Common Attack Pattern Enumeration and Classification
A Community Resource for Identifying and Understanding Attacks
Attacks on session IDs and resource IDs take advantage of the fact that some software accepts user input without verifying its authenticity. For example, a message queuing system that allows service requesters to post messages to its queue through an open channel (such as anonymous FTP), authorization is done through checking group or role membership contained in the posted message. However, there is no proof that the message itself, the information in the message (such group or role membership), or indeed the process that wrote the message to the queue are authentic and authorized to do so.
Many server side processes are vulnerable to these attacks because the server to server communications have not been analyzed from a security perspective or the processes "trust" other systems because they are behind a firewall. In a similar way servers that use easy to guess or spoofable schemes for representing digital identity can also be vulnerable. Such systems frequently use schemes without cryptography and digital signatures (or with broken cryptography). Session IDs may be guessed due to insufficient randomness, poor protection (passed in the clear), lack of integrity (unsigned), or improperly correlation with access control policy enforcement points.
Exposed configuration and properties files that contain system passwords, database connection strings, and such may also give an attacker an edge to identify these identifiers.
The net result is that spoofing and impersonation is possible leading to an attacker's ability to break authentication, authorization, and audit controls on the system.
Thin client applications like web applications are particularly vulnerable to session ID attacks. Since the server has very little control over the client, but still must track sessions, data, and objects on the server side, cookies and other mechanisms have been used to pass the key to the session data between the client and server. When these session keys are compromised it is trivial for an attacker to impersonate a user's session in effect, have the same capabilities as the authorized user. There are two main ways for an attacker to exploit session IDs.
A brute force attack involves an attacker repeatedly attempting to query the system with a spoofed session header in the HTTP request. A web server that uses a short session ID can be easily spoofed by trying many possible combinations so the parameters session-ID= 1234 has few possible combinations, and an attacker can retry several hundred or thousand request with little to no issue on their side.
The second method is interception, where a tool such as wireshark is used to sniff the wire and pull off any unprotected session identifiers. The attacker can then use these variables and access the application.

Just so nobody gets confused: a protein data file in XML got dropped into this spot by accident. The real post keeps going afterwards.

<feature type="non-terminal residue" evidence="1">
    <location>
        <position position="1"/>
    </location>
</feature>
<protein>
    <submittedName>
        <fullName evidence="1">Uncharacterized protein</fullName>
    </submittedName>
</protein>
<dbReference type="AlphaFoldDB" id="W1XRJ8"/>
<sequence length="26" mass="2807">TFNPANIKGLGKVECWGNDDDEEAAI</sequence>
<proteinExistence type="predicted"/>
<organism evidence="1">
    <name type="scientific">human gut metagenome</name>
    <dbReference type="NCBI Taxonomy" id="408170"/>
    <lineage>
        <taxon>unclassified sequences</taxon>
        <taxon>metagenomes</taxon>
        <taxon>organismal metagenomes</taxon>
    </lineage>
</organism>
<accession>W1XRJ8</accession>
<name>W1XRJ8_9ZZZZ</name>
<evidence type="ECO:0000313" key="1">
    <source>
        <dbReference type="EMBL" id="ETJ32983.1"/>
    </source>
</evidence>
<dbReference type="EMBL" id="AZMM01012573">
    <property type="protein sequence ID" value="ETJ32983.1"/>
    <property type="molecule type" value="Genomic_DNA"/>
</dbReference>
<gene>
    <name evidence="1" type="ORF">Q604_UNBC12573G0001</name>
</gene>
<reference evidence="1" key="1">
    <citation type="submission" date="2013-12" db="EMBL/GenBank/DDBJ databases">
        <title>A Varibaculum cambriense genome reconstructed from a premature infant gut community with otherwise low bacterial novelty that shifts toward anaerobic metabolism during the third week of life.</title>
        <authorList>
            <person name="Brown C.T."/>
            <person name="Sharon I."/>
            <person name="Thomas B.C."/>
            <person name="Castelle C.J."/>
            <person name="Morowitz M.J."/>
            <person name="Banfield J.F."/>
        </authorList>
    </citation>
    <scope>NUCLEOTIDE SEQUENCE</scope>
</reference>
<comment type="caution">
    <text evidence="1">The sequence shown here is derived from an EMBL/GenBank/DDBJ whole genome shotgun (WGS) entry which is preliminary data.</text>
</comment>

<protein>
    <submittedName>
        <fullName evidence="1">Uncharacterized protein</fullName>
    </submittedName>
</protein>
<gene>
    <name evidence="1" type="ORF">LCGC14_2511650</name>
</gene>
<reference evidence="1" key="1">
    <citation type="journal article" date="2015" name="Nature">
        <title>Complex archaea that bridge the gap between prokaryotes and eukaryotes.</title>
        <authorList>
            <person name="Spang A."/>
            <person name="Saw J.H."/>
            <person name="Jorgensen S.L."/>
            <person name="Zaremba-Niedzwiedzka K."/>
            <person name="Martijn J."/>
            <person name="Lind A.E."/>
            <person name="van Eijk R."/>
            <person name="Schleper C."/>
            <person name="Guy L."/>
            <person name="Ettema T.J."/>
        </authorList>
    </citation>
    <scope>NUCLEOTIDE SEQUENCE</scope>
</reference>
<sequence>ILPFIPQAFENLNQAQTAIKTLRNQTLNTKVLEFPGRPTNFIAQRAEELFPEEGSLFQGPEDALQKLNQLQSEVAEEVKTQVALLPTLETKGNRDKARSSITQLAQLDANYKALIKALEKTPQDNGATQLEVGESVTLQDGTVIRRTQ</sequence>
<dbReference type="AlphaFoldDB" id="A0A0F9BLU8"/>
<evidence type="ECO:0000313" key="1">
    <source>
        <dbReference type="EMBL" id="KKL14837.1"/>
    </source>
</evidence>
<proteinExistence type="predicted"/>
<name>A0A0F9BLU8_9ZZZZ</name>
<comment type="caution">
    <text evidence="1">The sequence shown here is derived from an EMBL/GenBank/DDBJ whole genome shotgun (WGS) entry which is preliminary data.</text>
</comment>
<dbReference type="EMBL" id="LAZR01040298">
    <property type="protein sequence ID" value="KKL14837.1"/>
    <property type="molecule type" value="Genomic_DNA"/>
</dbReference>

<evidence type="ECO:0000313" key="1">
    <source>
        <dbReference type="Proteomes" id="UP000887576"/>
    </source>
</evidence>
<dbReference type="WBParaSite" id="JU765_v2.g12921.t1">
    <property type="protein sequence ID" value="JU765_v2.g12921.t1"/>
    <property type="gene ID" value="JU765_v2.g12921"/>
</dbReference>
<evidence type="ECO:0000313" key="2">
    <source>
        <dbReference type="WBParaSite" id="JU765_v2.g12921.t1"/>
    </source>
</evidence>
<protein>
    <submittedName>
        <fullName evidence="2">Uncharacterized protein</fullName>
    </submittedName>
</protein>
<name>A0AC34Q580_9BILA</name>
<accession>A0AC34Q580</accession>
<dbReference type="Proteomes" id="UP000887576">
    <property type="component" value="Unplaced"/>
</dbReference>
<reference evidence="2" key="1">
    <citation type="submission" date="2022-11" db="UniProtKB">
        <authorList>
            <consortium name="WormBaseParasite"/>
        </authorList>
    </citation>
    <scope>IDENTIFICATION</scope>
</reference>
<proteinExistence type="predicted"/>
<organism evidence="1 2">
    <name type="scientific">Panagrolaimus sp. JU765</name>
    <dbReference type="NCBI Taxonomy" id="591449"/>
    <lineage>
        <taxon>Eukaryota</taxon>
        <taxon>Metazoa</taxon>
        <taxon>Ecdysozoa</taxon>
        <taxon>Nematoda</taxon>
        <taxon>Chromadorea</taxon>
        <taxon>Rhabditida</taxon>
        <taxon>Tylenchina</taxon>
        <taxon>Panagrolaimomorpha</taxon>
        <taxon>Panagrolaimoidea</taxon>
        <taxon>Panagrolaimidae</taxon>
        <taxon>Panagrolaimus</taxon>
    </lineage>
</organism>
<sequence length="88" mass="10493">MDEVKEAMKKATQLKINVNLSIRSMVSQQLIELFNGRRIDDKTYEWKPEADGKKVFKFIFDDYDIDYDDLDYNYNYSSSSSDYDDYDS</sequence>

Skill or Knowledge Level: Low
To achieve a direct connection with the weak or non-existent server session access control, and pose as an authorized user
Ability to deploy software on network. Ability to communicate synchronously or asynchronously with server
Design: utilize strong federated identity such as SAML to encrypt and sign identity tokens in transit.
Implementation: Use industry standards session key generation mechanisms that utilize high amount of entropy to generate the session key. Many standard web and application servers will perform this task on your behalf.
Implementation: If the session identifier is used for authentication, such as in the so-called single sign on use cases, then ensure that it is protected at the same level of assurance as authentication tokens.
Implementation: If the web or application server supports it, then encrypting and/or signing the session ID (such as cookie) can protect the ID if intercepted.
Design: Use strong session identifiers that are protected in transit and at rest.
Implementation: Utilize a session timeout for all sessions, for example 20 minutes. If the user does not explicitly logout, the server terminates their session after this period of inactivity. If the user logs back in then a new session key is generated.
Implementation: Verify of authenticity of all session IDs at runtime.
Malicious input delivered through standard service calls, e.g. FTP or posting a message to a message queue.
Varies with instantiation of attack pattern. The main goal is so spoof or impersonate a legitimate user.
Enables attacker to impersonate another user and access commands and data (and log behavior to audit logs) on their behalf.
[R.21.1] [REF-2] G. Hoglund and G. McGraw. "Exploiting Software: How to Break Code". Addison-Wesley. February 2004.
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